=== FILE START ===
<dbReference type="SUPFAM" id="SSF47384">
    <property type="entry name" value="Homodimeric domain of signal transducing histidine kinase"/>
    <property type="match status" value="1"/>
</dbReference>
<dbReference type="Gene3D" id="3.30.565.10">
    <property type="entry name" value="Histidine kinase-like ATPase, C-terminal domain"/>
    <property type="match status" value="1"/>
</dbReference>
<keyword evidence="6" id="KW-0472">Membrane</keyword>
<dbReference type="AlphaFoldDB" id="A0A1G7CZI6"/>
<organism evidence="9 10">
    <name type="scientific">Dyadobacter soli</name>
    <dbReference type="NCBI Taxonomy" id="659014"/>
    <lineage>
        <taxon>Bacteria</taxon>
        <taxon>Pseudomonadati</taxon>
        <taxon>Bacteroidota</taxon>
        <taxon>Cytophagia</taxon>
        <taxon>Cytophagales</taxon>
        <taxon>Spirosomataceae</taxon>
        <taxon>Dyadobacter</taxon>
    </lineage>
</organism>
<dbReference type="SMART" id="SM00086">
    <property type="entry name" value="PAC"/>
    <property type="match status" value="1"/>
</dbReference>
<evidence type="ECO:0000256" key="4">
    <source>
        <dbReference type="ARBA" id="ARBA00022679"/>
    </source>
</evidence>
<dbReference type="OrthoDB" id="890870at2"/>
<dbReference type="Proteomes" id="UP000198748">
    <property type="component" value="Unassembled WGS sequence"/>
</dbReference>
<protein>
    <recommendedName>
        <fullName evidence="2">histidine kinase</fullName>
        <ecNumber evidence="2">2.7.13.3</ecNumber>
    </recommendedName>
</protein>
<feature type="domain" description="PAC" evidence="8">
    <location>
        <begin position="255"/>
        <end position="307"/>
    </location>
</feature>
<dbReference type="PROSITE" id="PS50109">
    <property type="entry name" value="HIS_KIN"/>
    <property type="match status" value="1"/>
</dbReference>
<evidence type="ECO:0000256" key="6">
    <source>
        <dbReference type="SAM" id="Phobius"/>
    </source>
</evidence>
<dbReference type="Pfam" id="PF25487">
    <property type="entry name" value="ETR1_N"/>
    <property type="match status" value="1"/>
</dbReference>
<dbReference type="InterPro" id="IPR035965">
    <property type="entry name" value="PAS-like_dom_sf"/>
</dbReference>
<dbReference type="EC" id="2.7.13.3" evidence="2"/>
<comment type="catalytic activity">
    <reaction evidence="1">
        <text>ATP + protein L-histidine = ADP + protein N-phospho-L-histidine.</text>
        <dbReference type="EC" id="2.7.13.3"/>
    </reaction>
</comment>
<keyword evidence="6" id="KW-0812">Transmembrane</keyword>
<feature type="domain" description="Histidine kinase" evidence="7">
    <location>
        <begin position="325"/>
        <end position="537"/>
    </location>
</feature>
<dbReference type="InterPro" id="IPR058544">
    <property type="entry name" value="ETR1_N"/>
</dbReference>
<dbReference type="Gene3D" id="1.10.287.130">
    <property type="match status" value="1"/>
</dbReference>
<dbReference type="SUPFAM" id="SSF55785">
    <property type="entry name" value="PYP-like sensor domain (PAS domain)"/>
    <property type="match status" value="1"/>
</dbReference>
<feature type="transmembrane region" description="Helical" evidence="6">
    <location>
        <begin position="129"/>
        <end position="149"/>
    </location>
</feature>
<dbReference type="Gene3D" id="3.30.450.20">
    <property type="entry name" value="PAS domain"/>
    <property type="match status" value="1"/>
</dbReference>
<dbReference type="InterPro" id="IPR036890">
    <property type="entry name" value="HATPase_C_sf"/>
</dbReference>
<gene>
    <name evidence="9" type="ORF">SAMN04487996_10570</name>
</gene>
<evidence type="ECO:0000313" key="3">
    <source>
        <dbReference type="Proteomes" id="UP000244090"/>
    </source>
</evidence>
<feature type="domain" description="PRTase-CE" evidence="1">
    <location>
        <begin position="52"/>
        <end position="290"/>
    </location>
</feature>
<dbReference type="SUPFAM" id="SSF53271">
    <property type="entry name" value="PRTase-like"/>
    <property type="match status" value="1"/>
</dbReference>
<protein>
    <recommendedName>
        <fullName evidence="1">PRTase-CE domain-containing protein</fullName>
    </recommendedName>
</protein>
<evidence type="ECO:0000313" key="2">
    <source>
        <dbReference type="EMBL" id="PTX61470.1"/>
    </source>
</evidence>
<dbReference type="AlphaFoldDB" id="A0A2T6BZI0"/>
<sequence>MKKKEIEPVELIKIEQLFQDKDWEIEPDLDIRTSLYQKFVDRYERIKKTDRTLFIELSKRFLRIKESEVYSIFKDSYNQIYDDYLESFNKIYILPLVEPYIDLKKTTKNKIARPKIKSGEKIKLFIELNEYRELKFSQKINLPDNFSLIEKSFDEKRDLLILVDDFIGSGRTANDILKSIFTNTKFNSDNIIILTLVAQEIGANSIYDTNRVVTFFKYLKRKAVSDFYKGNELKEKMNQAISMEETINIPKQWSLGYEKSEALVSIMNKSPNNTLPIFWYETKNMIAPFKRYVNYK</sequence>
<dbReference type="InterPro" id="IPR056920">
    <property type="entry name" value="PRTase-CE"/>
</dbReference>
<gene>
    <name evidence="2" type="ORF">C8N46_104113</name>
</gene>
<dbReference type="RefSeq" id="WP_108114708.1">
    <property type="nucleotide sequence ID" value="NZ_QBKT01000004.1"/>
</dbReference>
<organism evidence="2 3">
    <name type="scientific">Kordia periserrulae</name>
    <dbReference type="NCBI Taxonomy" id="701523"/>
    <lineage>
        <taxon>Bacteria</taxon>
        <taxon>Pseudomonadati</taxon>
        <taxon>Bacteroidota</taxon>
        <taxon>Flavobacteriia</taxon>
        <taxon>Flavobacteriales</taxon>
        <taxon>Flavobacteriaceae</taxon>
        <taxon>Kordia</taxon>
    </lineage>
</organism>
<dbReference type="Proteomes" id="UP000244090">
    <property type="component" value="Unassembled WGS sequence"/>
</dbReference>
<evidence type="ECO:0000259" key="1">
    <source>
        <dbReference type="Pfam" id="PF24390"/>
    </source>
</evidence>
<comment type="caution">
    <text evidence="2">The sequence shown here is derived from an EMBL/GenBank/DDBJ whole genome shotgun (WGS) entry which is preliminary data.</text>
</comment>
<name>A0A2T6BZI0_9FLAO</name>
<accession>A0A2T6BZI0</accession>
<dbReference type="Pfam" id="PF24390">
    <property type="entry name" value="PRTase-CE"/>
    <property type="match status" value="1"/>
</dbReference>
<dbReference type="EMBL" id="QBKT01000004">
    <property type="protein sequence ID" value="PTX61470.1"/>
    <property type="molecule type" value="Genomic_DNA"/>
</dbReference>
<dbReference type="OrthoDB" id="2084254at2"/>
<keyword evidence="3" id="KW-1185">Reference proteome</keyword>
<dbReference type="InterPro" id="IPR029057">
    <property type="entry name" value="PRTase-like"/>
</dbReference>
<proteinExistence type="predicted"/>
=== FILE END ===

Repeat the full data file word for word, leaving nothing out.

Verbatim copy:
<dbReference type="SUPFAM" id="SSF47384">
    <property type="entry name" value="Homodimeric domain of signal transducing histidine kinase"/>
    <property type="match status" value="1"/>
</dbReference>
<dbReference type="Gene3D" id="3.30.565.10">
    <property type="entry name" value="Histidine kinase-like ATPase, C-terminal domain"/>
    <property type="match status" value="1"/>
</dbReference>
<keyword evidence="6" id="KW-0472">Membrane</keyword>
<dbReference type="AlphaFoldDB" id="A0A1G7CZI6"/>
<organism evidence="9 10">
    <name type="scientific">Dyadobacter soli</name>
    <dbReference type="NCBI Taxonomy" id="659014"/>
    <lineage>
        <taxon>Bacteria</taxon>
        <taxon>Pseudomonadati</taxon>
        <taxon>Bacteroidota</taxon>
        <taxon>Cytophagia</taxon>
        <taxon>Cytophagales</taxon>
        <taxon>Spirosomataceae</taxon>
        <taxon>Dyadobacter</taxon>
    </lineage>
</organism>
<dbReference type="SMART" id="SM00086">
    <property type="entry name" value="PAC"/>
    <property type="match status" value="1"/>
</dbReference>
<evidence type="ECO:0000256" key="4">
    <source>
        <dbReference type="ARBA" id="ARBA00022679"/>
    </source>
</evidence>
<dbReference type="OrthoDB" id="890870at2"/>
<dbReference type="Proteomes" id="UP000198748">
    <property type="component" value="Unassembled WGS sequence"/>
</dbReference>
<protein>
    <recommendedName>
        <fullName evidence="2">histidine kinase</fullName>
        <ecNumber evidence="2">2.7.13.3</ecNumber>
    </recommendedName>
</protein>
<feature type="domain" description="PAC" evidence="8">
    <location>
        <begin position="255"/>
        <end position="307"/>
    </location>
</feature>
<dbReference type="PROSITE" id="PS50109">
    <property type="entry name" value="HIS_KIN"/>
    <property type="match status" value="1"/>
</dbReference>
<evidence type="ECO:0000256" key="6">
    <source>
        <dbReference type="SAM" id="Phobius"/>
    </source>
</evidence>
<dbReference type="Pfam" id="PF25487">
    <property type="entry name" value="ETR1_N"/>
    <property type="match status" value="1"/>
</dbReference>
<dbReference type="InterPro" id="IPR035965">
    <property type="entry name" value="PAS-like_dom_sf"/>
</dbReference>
<dbReference type="EC" id="2.7.13.3" evidence="2"/>
<comment type="catalytic activity">
    <reaction evidence="1">
        <text>ATP + protein L-histidine = ADP + protein N-phospho-L-histidine.</text>
        <dbReference type="EC" id="2.7.13.3"/>
    </reaction>
</comment>
<keyword evidence="6" id="KW-0812">Transmembrane</keyword>
<feature type="domain" description="Histidine kinase" evidence="7">
    <location>
        <begin position="325"/>
        <end position="537"/>
    </location>
</feature>
<dbReference type="InterPro" id="IPR058544">
    <property type="entry name" value="ETR1_N"/>
</dbReference>
<dbReference type="Gene3D" id="1.10.287.130">
    <property type="match status" value="1"/>
</dbReference>
<dbReference type="SUPFAM" id="SSF55785">
    <property type="entry name" value="PYP-like sensor domain (PAS domain)"/>
    <property type="match status" value="1"/>
</dbReference>
<feature type="transmembrane region" description="Helical" evidence="6">
    <location>
        <begin position="129"/>
        <end position="149"/>
    </location>
</feature>
<dbReference type="Gene3D" id="3.30.450.20">
    <property type="entry name" value="PAS domain"/>
    <property type="match status" value="1"/>
</dbReference>
<dbReference type="InterPro" id="IPR036890">
    <property type="entry name" value="HATPase_C_sf"/>
</dbReference>
<gene>
    <name evidence="9" type="ORF">SAMN04487996_10570</name>
</gene>
<evidence type="ECO:0000313" key="3">
    <source>
        <dbReference type="Proteomes" id="UP000244090"/>
    </source>
</evidence>
<feature type="domain" description="PRTase-CE" evidence="1">
    <location>
        <begin position="52"/>
        <end position="290"/>
    </location>
</feature>
<dbReference type="SUPFAM" id="SSF53271">
    <property type="entry name" value="PRTase-like"/>
    <property type="match status" value="1"/>
</dbReference>
<protein>
    <recommendedName>
        <fullName evidence="1">PRTase-CE domain-containing protein</fullName>
    </recommendedName>
</protein>
<evidence type="ECO:0000313" key="2">
    <source>
        <dbReference type="EMBL" id="PTX61470.1"/>
    </source>
</evidence>
<dbReference type="AlphaFoldDB" id="A0A2T6BZI0"/>
<sequence>MKKKEIEPVELIKIEQLFQDKDWEIEPDLDIRTSLYQKFVDRYERIKKTDRTLFIELSKRFLRIKESEVYSIFKDSYNQIYDDYLESFNKIYILPLVEPYIDLKKTTKNKIARPKIKSGEKIKLFIELNEYRELKFSQKINLPDNFSLIEKSFDEKRDLLILVDDFIGSGRTANDILKSIFTNTKFNSDNIIILTLVAQEIGANSIYDTNRVVTFFKYLKRKAVSDFYKGNELKEKMNQAISMEETINIPKQWSLGYEKSEALVSIMNKSPNNTLPIFWYETKNMIAPFKRYVNYK</sequence>
<dbReference type="InterPro" id="IPR056920">
    <property type="entry name" value="PRTase-CE"/>
</dbReference>
<gene>
    <name evidence="2" type="ORF">C8N46_104113</name>
</gene>
<dbReference type="RefSeq" id="WP_108114708.1">
    <property type="nucleotide sequence ID" value="NZ_QBKT01000004.1"/>
</dbReference>
<organism evidence="2 3">
    <name type="scientific">Kordia periserrulae</name>
    <dbReference type="NCBI Taxonomy" id="701523"/>
    <lineage>
        <taxon>Bacteria</taxon>
        <taxon>Pseudomonadati</taxon>
        <taxon>Bacteroidota</taxon>
        <taxon>Flavobacteriia</taxon>
        <taxon>Flavobacteriales</taxon>
        <taxon>Flavobacteriaceae</taxon>
        <taxon>Kordia</taxon>
    </lineage>
</organism>
<dbReference type="Proteomes" id="UP000244090">
    <property type="component" value="Unassembled WGS sequence"/>
</dbReference>
<evidence type="ECO:0000259" key="1">
    <source>
        <dbReference type="Pfam" id="PF24390"/>
    </source>
</evidence>
<comment type="caution">
    <text evidence="2">The sequence shown here is derived from an EMBL/GenBank/DDBJ whole genome shotgun (WGS) entry which is preliminary data.</text>
</comment>
<name>A0A2T6BZI0_9FLAO</name>
<accession>A0A2T6BZI0</accession>
<dbReference type="Pfam" id="PF24390">
    <property type="entry name" value="PRTase-CE"/>
    <property type="match status" value="1"/>
</dbReference>
<dbReference type="EMBL" id="QBKT01000004">
    <property type="protein sequence ID" value="PTX61470.1"/>
    <property type="molecule type" value="Genomic_DNA"/>
</dbReference>
<dbReference type="OrthoDB" id="2084254at2"/>
<keyword evidence="3" id="KW-1185">Reference proteome</keyword>
<dbReference type="InterPro" id="IPR029057">
    <property type="entry name" value="PRTase-like"/>
</dbReference>
<proteinExistence type="predicted"/>